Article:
We love gardens. We love wildlife. And with good planning we can have both.
All plants are useful to something or other. But some are better than others. It’s not just a question of whether the plant is a British native or not: while native plants may be more use to more insects, to restrict your garden palette in that way is to lose the incredible, exciting range of gardening opportunities from around the world.
Just one ground rule: avoid anything in which the ‘naughty bits’ of the flowers (which produce pollen and nectar) have been bred into additional petals. Take Kerria japonica ‘Pleniflora’, or mop-head Hydrangea, or Viburnum opulus ‘Sterile’: they promise everything but deliver nothing – no nectar, no pollen, no seeds, no fruits, no place in the wildlife garden.
Plants that encourage wildlife whatever garden conditions you have
- Teasel Dipsacus fullonum: what’s not to like? Flowers that are avidly searched by bumble-bees, seeds that attract Goldfinches, old flower-heads to give visual interest in winter, and a plant that will gently self-seed around the place, continuing the natural banquet.
- Mexican Cone-flower Echinacea purpurea – long-lasting flowers from mid-summer, especially loved by hoverflies, some of the army of ‘forgotten pollinators’ in our gardens.
- Hesperis matronalis Dame’s Violet is a late spring-flowering relative of Honesty: both species are known to be used by Orange-tip butterflies to lay their eggs on. Looking after such flying jewels is important: we need to provide food for adults and larvae alike.
- Butterfly-bush, better known by its scientific name Buddleja, does as its name suggests – it feeds butterflies with its abundant nectar. Any of the species and forms seem to work, so you can choose the colour that suits you, from white to orange to mauve to purple.
Wildlife-attracting plants for dry conditions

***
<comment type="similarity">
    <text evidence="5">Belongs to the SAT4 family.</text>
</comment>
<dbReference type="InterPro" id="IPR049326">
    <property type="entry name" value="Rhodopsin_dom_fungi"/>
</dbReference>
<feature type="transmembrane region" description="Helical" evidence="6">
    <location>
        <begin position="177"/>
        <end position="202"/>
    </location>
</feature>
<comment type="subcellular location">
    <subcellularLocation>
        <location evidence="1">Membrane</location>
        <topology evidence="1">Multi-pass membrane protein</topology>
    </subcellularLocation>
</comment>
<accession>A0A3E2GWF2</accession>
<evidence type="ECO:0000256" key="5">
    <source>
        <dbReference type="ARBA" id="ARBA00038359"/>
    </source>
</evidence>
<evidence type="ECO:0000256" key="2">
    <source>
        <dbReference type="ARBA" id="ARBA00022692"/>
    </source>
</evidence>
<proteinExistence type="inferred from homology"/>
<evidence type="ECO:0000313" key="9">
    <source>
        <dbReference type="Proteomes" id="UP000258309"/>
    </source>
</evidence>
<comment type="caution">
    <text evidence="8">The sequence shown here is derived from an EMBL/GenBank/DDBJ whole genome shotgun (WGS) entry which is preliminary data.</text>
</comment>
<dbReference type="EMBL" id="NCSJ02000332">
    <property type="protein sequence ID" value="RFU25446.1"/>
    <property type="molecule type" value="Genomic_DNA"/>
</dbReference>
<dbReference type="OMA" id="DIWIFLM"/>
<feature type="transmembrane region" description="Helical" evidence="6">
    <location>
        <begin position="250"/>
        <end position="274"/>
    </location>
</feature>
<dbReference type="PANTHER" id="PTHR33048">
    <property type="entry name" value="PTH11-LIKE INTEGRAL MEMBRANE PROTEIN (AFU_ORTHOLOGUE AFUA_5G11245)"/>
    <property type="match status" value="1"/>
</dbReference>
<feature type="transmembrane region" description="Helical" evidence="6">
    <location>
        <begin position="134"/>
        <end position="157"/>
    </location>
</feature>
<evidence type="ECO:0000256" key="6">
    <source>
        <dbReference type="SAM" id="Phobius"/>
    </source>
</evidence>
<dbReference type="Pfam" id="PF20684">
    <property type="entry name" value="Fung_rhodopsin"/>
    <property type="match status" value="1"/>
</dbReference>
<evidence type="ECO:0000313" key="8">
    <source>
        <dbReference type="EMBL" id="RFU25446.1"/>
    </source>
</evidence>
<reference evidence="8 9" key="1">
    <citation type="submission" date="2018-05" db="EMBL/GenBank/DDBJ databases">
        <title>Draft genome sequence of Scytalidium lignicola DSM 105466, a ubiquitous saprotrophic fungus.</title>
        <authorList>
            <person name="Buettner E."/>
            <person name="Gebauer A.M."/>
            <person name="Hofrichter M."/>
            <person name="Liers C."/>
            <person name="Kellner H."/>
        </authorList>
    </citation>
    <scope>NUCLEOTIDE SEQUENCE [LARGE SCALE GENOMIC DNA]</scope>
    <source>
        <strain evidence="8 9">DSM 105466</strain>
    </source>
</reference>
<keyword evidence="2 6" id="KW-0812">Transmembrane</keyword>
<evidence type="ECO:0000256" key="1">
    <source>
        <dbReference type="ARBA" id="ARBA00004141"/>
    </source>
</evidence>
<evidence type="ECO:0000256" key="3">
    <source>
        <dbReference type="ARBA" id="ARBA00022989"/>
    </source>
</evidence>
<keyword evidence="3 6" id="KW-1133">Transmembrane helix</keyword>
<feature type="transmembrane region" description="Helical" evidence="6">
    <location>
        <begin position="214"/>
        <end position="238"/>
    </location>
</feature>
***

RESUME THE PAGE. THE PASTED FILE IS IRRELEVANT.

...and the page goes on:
- Eryngium species, of which there are many, often known as Sea-hollies, provide nectar and pollen for bees in particular throughout their protracted flowering seasons; they are also mostly very drought-tolerant, making them ideal for the garden with an eye to the future.
- And if you are lucky enough to have a sheltered spot, perhaps a south-facing wall, or be close to the sea to keep out the worst of the frost, try some of the impressive range of Giant Viper’s-buglosses from the Canaries and other Atlantic islands. Echium pininana is particularly impressive, four metres tall, a summer-long multistorey restaurant for bees, an autumn larder for Greenfinches.
Plants to attract wildlife in shady areas
- Hellebores Helleborus spp. are essential plants of a shady winter garden, for the promise of spring they bring, and for hungry queen bumblebees just emerged from hibernation.
- And for the other end of the summer, consider Ivy Hedera helix. It doesn’t strangle and kill trees; it does feed a myriad wasps, butterflies, moths, bees and hoverflies, which in turn are food for birds and other garden denizens.
Damp-loving plants that encourage wildlife
- Hemp-agrimonies Eupatorium spp. look great in a damp garden, their dense heads of flowers providing nectar to all the insects you could imagine…
- … whereas Bog Sage Salvia uliginosa, a touch of exotic South American blue, reserves its riches for the larger bees, those powerful enough to get into the heart of the flowers.
These suggestions are ideas of plants you could try but there are many, many more. Observing what’s attracting the butterflies, bees or whatever else interests you, and taking that as Nature’s recommendation is one of the best ways to be inspired - and we welcome you to do that here in Beth's gardens.
By our resident wildlife expert Dr Chris Gibson